New Year Goal Setting, Programming, and Frederick Douglass
New year goal setting is a common idea. Taking steps necessary to achieve that goal is a lot less common. This writing is intended for at least these three delightful pairs I met on a recent trip: A friend and his grandson, a niece and her daughter, and a nephew and his dad. My hope is that it interests both pairs like them and pairs entirely unlike them!
Sports and games have tangible goals. While many will help illustrate my point, I begin with a simple game: A two-person game of tic-tac-toe. The game needs just a sheet of paper and pencils. Find a partner and play! If you have never heard of this game or don’t know how to play, here is a 40-second video that tells you all you need to know.
The game uses a 3-by-3 grid. There are a total of 9 squares (3 times 3) in the game. Two players alternate taking turns and fill in a square. One player marks their chosen square always with an X. The other player always marks their square with an O. The goal of the game for either player is to get three X’s or O’s in a row, left to right, top to bottom, or diagonally.
Draw a grid and play. The player who goes first has a choice of 9 squares. The second player has a choice of only 8 squares because one is already taken. Now the first player has a choice of only 7 squares since two are taken, and so on. Play the game a few times, changing who starts first. Every game should start with a fresh all-blank 3-by-3 grid. Did you reach the goal first in some games? Did the other player succeed in some games? Were there games where neither of you were successful?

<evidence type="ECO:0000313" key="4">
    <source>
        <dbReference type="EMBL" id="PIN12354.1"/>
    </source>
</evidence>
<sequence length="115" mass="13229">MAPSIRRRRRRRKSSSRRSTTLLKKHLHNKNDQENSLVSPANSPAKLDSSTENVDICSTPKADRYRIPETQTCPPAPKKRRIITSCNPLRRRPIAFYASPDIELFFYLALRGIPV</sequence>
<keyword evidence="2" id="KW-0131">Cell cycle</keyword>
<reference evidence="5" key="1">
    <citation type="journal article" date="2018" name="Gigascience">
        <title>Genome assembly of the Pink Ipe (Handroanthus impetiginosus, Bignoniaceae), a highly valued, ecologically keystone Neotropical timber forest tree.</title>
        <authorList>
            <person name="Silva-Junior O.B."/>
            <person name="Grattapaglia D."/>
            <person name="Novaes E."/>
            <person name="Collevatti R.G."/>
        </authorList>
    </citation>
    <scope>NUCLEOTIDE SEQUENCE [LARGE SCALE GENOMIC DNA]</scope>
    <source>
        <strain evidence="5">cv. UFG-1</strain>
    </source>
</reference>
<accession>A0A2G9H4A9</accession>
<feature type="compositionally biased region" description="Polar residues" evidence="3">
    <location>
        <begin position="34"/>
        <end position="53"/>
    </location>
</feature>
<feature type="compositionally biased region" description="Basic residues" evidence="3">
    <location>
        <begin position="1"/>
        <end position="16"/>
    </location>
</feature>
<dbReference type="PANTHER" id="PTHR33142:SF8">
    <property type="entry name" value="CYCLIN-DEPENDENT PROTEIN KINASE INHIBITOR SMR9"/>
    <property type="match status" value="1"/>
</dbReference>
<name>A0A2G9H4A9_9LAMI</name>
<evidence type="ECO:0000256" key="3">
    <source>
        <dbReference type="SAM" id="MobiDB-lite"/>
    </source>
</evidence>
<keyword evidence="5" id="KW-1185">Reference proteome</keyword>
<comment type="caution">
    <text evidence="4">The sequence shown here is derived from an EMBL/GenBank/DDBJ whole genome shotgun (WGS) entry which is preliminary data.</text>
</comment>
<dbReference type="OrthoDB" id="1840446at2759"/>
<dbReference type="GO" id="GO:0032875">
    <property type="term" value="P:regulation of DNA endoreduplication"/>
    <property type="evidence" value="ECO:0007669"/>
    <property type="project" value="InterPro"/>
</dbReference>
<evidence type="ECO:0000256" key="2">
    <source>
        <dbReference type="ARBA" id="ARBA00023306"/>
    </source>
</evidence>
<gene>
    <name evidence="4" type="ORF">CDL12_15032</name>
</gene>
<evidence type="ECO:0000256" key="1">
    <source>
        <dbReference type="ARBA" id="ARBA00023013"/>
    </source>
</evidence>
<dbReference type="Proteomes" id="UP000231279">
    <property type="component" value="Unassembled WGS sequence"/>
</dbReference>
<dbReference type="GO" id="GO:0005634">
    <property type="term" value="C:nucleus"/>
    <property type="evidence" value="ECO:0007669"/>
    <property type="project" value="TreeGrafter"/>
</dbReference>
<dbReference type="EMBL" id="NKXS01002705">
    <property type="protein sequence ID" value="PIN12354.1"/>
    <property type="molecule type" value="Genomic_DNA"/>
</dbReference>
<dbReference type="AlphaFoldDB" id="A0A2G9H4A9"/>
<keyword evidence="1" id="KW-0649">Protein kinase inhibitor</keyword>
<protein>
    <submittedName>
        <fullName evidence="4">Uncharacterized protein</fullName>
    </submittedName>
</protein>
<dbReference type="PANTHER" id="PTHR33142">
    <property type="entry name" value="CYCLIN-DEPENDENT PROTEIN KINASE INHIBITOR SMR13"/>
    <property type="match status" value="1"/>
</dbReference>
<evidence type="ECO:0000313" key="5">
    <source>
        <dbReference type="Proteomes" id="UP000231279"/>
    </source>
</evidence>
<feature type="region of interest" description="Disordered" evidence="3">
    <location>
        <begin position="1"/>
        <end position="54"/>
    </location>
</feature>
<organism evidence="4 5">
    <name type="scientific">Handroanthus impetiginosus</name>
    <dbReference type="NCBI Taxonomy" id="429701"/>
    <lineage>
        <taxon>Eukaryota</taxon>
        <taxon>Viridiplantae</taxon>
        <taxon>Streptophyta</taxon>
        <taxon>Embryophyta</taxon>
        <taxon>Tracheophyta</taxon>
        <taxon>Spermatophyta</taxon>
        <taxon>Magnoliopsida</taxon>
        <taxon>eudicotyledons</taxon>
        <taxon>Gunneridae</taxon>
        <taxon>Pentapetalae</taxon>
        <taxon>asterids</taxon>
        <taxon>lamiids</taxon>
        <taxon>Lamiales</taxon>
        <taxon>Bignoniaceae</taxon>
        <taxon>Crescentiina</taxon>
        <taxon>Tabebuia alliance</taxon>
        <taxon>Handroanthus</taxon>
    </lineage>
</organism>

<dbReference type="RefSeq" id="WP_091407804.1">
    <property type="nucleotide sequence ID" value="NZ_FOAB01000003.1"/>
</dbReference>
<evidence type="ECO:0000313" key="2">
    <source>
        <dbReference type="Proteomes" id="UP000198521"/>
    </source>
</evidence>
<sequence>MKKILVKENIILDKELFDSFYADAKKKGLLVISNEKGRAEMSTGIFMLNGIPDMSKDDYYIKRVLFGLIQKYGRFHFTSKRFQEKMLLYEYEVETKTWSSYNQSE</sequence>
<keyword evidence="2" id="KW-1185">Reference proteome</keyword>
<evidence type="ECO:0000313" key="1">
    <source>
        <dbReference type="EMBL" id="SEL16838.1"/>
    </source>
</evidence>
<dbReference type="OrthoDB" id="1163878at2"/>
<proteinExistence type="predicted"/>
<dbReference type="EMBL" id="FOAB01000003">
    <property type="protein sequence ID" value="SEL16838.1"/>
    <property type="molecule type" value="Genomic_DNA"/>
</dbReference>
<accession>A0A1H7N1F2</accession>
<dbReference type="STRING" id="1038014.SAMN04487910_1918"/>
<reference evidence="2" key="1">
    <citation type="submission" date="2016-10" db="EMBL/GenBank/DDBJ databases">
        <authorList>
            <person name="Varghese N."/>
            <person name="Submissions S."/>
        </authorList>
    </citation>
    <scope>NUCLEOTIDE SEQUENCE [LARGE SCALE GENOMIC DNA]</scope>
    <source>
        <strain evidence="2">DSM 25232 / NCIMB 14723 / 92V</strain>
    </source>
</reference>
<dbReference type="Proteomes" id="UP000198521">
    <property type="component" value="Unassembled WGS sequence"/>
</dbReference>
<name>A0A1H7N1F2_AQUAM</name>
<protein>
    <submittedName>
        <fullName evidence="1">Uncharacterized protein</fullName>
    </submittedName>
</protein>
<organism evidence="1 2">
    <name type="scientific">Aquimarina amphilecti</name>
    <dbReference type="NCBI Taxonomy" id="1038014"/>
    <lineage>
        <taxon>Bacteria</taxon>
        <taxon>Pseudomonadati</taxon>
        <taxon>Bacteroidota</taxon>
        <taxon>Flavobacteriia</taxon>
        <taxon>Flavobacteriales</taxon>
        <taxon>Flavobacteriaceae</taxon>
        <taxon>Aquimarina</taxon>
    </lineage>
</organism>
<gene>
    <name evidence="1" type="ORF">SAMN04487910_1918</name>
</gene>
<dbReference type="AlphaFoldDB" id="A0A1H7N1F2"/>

Here is the central question for you to ponder in the tic-tac-toe game. From among the squares that are not taken, which square should you take when it is your turn, so that you can eventually achieve your goal? In other words, what is your strategy? We can think of a strategy as a sequence of instructions. For example, see if you can complete these three instructions. Which instruction would you prioritize?
If the other player has two X’s lined up, pick what square?
If two of your O’s are lined up, pick what square?
If no one has two lined up, pick what square?
Follow your own instructions and play a few games to see how well you do. Being able to identify and articulate a sound strategy is the intellectual task of developing a computer program. Programming begins with a goal and contains steps to reach that goal. So do many other activities. Home cooking has goals and steps. Running an errand needs a goal and steps. The difference is that programming instructions have to be simple and precise enough for an unintelligent machine (computer) to interpret.
Learning to program, cook, or run can be a new year goal. Or the goal can be an implausible one, like the one Frederick Douglass set about at the onset of a new year in 1800s in America: Escape from slavery! We cannot fathom the steps that goal would take him. Perhaps our goal can be just to try to understand by reading one of the greatest books ever written, his autobiography: Narrative of the Life of Frederick Douglass: An American Slave.
Happy new year. Happy Pongal to my Indian readers. And a happy MLK Day of service!
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